The meaning of any literary award is ultimately embodied in the books that have won it. Looking over not only the list of prior winners, but the full list of prior nominees, I am enormously impressed by the good company in which I have so suddenly found myself. Book after book and writer after writer are ones I recognize as still being talked about, argued about, and recommended to each other by readers long, long after the distressingly short sell-by date meted out to novels by today's market economics.
Co-incidentally, I was recently involved in an on-line discussion of Tolkien, on whose work, in part, this society and its distinguished history are based. I first read The Lord of the Rings in the mid-60's, when I was 15; I re-read it most recently last winter, at age 52. Some dozen or two re-reads fall in the 37 years between. I can still remember where I was sitting when I first opened up The Two Towers and read, with a pounding heart, "Aragorn sped on up the hill ...." My father's home office, the air faintly acrid with the scent of his pipe tobacco, in the big black chair under the window, yellow late afternoon winter light shining in through the shredding silver -- gray clouds beyond the chill bare Ohio woods to the west. Now, that's imprinting.
The chair, the room, the man, the world are all gone now. I still have the book. It has stitched itself like a thread through my life from that day to this, read variously, with different perceptions at different ages; today, my over-trained eye even proofreads as it travels over the lines, and sometimes stops to re-arrange a sentence or quibble with a word choice. Is it a perfect book? No, doubtless not. No human thing is. Is it a great book? It is in my heart; it binds time for me, and binds the wounds of time. "And he sang to them ... until their hearts, wounded with sweet words, overflowed, and their joy was like swords, and they passed in thought out to regions where pain and delight flow together and tears are the very wine of blessedness" is no bad epitaph for a writer. I could crawl on my knees through broken glass for the gift of words that pierce like those. Thank you all for setting The Curse of Chalion on your shelves next to books that live like this.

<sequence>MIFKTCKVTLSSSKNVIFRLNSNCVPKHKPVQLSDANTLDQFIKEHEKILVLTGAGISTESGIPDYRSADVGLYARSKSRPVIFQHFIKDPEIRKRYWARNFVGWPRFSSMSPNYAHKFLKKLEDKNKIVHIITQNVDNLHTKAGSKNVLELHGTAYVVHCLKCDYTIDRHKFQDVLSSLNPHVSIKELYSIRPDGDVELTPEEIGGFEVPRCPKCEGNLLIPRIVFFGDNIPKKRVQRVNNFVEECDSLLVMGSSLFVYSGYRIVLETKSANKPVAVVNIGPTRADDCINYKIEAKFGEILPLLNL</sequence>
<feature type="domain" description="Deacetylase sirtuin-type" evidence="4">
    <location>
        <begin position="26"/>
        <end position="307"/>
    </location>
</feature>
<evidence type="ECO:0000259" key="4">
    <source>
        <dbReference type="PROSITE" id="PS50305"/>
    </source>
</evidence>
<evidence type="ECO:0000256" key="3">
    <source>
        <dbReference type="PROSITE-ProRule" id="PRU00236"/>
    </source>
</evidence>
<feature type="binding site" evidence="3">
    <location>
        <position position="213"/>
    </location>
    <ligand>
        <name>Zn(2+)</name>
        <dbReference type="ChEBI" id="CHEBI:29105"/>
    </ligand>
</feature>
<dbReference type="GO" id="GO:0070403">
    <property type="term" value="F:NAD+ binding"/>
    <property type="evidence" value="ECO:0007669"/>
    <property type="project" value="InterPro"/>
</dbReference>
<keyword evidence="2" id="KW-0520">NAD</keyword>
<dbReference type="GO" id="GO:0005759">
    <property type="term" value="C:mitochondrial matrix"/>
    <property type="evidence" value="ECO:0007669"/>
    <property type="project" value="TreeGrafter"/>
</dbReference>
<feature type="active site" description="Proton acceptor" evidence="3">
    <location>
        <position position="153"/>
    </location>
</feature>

And the Lion is exceedingly cool.
-- Lois McMaster Bujold
Author, The Curse of Chalion
(Winner of the Mythopoeic Fantasy Award for Adult Literature)
© 2002 by Lois McMaster Bujold
Original copy is here
Added to The Bujold Nexus: November 16th 2003
Webpage design by Michael Bernardi, firstname.lastname@example.org
All comments or queries about this Web page to: email@example.com
Last updated: November 16th 2003